With all the expenses that come with the season, it’s but right to have enough cash to make sure you’ll end the year with a bang and start the New Year on an optimistic note. How to keep up with the holiday cheer is something that most of us have a hard time figuring out until, lo and behold, in comes the almighty 13th month pay.
We all have an idea when to expect it, or vaguely, how much it’s going to be. Yet the origin of the 13th month pay remains a complete mystery to some. Who were its first recipients? Where do companies take it? How exactly is it computed? How did it come about?
Save for the time of release, it appears the 13th month pay has very little to do with Christmas at all.
What the law states
According to Philippine Law, the 13th month pay is “one-twelfth (1/12) of the basic salary of an employee within the calendar year.” Basically, this means that all companies are mandated to give their employees one month’s worth of their basic salary. The law further says employers cannot give the 13th-month pay later than December 24 every year. Some employers, in fact, give them out to employees as early as November.
It’s 40 years old
In 1975, former President Ferdinand Marcos issued Presidential Decree No. 851 that all workers whose salary was below Php1,000 be given 13th month pay. After the ouster of Marcos, former President Corazon Aquino amended the law, removing the Php1,000 cap and thus allowing more people to get their share of the 13th-month “bonus.”
‘Christmas Bonus’? Not really
You worked hard for it. What you get is actually part of your annual gross income that’s only released toward the end of the year. Think of it as your employer doing the saving for you.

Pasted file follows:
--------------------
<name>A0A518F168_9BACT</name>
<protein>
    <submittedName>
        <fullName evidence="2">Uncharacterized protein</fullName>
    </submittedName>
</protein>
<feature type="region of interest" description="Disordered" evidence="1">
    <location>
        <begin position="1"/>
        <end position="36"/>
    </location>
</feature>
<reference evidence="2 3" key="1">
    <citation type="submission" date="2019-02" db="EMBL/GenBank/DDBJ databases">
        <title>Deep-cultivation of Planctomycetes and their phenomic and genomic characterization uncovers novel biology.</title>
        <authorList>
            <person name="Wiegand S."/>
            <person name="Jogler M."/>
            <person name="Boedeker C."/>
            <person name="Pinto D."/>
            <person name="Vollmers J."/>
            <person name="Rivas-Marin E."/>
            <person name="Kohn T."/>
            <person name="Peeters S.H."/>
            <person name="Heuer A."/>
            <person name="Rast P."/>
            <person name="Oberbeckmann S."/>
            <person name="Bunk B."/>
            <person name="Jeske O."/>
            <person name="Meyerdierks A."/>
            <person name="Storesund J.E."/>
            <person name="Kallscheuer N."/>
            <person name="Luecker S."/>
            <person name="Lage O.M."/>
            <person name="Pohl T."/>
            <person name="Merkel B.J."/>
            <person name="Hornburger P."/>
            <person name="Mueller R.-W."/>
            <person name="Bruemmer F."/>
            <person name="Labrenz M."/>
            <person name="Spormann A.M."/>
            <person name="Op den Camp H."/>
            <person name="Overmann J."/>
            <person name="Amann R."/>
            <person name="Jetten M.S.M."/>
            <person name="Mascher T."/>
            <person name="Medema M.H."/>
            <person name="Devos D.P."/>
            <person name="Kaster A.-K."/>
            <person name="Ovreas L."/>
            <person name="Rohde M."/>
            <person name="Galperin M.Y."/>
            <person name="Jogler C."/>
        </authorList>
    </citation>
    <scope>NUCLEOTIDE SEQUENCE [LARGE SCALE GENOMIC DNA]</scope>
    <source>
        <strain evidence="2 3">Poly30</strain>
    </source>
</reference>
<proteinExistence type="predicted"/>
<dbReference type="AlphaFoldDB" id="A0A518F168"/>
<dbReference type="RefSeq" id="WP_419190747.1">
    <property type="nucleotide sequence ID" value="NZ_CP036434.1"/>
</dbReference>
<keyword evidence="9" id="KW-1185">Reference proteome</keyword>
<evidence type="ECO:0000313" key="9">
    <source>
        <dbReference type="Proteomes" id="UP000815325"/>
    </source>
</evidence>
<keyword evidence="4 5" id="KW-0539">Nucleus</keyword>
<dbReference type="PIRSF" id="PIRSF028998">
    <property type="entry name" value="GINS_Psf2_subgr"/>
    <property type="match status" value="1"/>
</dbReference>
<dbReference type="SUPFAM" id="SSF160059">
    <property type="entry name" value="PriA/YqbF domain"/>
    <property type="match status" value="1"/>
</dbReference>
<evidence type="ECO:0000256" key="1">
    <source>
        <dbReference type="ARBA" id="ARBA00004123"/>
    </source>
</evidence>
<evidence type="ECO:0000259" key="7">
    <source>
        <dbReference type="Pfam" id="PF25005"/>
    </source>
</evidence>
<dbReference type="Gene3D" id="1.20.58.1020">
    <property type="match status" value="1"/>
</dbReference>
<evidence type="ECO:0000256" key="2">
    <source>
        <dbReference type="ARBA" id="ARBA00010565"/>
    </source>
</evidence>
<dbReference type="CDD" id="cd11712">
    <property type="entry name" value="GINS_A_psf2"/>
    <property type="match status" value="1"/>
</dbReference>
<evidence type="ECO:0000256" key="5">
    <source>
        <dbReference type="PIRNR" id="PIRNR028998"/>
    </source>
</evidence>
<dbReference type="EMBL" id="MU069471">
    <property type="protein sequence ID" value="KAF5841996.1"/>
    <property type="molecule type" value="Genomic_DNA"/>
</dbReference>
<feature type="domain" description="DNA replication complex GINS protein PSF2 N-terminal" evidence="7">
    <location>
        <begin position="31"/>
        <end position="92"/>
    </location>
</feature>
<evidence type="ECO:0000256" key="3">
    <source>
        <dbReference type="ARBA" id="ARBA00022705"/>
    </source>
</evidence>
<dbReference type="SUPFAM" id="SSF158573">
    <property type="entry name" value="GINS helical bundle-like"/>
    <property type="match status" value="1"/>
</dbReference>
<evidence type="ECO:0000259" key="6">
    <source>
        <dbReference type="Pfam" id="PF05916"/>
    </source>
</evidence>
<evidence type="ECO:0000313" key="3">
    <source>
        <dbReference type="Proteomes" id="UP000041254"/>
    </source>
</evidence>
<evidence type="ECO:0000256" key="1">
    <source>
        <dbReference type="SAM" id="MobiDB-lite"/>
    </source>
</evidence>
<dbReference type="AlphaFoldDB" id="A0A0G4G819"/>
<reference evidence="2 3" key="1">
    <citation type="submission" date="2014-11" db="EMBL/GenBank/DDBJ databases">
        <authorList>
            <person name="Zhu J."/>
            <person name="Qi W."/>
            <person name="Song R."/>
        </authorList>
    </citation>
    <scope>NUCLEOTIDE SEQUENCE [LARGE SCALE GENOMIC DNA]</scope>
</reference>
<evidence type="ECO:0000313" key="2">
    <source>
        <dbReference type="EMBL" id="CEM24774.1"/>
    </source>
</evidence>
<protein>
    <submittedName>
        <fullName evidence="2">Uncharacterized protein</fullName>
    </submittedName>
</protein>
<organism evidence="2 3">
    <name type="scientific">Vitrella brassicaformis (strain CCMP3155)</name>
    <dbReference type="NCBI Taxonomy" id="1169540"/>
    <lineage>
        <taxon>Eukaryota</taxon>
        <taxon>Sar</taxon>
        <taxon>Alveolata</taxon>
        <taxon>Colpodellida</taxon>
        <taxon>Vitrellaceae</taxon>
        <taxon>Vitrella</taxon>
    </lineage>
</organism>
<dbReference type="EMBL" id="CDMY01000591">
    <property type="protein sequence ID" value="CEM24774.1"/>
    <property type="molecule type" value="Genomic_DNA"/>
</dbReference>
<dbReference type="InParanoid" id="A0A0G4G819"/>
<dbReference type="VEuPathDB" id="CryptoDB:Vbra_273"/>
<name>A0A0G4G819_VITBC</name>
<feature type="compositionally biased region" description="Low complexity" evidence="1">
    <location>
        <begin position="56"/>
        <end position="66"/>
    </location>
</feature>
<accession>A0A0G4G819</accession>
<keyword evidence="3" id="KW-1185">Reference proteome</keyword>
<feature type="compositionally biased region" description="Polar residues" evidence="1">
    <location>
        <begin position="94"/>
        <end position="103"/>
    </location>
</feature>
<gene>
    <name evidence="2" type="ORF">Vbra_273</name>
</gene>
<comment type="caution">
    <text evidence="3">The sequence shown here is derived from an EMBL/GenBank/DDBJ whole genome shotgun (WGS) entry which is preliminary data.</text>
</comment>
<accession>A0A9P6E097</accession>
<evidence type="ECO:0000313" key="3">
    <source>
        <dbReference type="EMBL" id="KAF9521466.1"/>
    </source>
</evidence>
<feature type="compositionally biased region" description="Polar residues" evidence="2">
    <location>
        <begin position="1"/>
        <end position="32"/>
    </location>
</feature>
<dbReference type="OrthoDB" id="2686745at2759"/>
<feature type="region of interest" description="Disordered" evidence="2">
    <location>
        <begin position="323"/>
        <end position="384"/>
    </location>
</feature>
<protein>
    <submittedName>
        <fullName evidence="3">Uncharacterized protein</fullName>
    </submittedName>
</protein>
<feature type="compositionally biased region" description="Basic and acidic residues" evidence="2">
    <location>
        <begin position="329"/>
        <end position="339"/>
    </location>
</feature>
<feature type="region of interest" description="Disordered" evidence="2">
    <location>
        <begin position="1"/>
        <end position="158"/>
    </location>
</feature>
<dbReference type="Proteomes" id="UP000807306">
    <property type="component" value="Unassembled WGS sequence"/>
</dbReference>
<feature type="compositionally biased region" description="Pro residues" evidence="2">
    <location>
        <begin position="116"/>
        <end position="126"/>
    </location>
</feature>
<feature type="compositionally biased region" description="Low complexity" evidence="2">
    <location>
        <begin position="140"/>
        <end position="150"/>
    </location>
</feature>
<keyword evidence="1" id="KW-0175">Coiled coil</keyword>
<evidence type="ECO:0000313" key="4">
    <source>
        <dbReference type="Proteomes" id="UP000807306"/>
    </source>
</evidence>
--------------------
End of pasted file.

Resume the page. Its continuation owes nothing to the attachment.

What is Basic Pay?
There may be misconceptions as to what constitutes basic pay. While some people complain that they’re not getting their entire salary (allowance and other perks included), basic salary is merely “all remunerations or earnings paid by an employer to an employee for services rendered, but does not include allowances and monetary benefits which are not considered, or integrated, as part of the regular, or basic, salary, such as the cash equivalent of unused vacation and sick leave credits, overtime, premium, night differential and holiday pay,” according to the Department of Labor and Employment (DOLE).
How do companies compute your 13th month pay?
Suppose that your basic monthly salary is Php25,000 and you have perfect attendance, it would be easy to compute how much you’re going to get.
P25,000 x 12 / 12 = P25,000
But say, you availed of your maternity leave for two months, the computation varies:
- January – P25,000
- February – P25,000
- March – P25,000
- April – P25,000
- May – P25,000
- June – Maternity leave
- July – Maternity leave
- August – P25,000
- September – P25,000
- October – P25,000
- November – P25,000
- December – P25,000
Total annual basic salary: P250,000
Divide your basic salary by 12, and you’ll get P20,833.33.
Look ’ma, no tax
It used to be that only 13th month salaries and bonuses in the Philippines amounting to P30,000 were tax-exempt. It was only in March this year that the Bureau of Internal Revenue (BIR) implemented the Republic Act No. 10653, or the increase of tax exemption to bonuses amounting to P82,000. A big relief for those whose extra salaries fall under that range, but…
Still, you have to spend it with caution
Sure, the 13th month pay is the result of your hard work and dedication. But the more you believe you have the money to spend, the easier it will be gone. Here are some tips on how you can stretch your now tax-free extra earnings.
1. Hold on to it. The holidays may be a good time to take a break and unwind. However, it shouldn’t give you the warrant to waste your money away on frivolous expenses. If you can, resist the urge to splurge.
2. Put a good sum in your savings account. And by savings account, we mean a place that’s hard to access. Keep your money there to prevent yourself from spending ostentatiously this season.
3. Then pay yourself. At the end of the day, give what’s left back to yourself. Buy something that will make you feel good. The key here is to set a price limit so that you won’t go overboard.
4. Share it. Make someone else happy. Learn how to share your blessings with the less fortunate. It’s the holidays after all.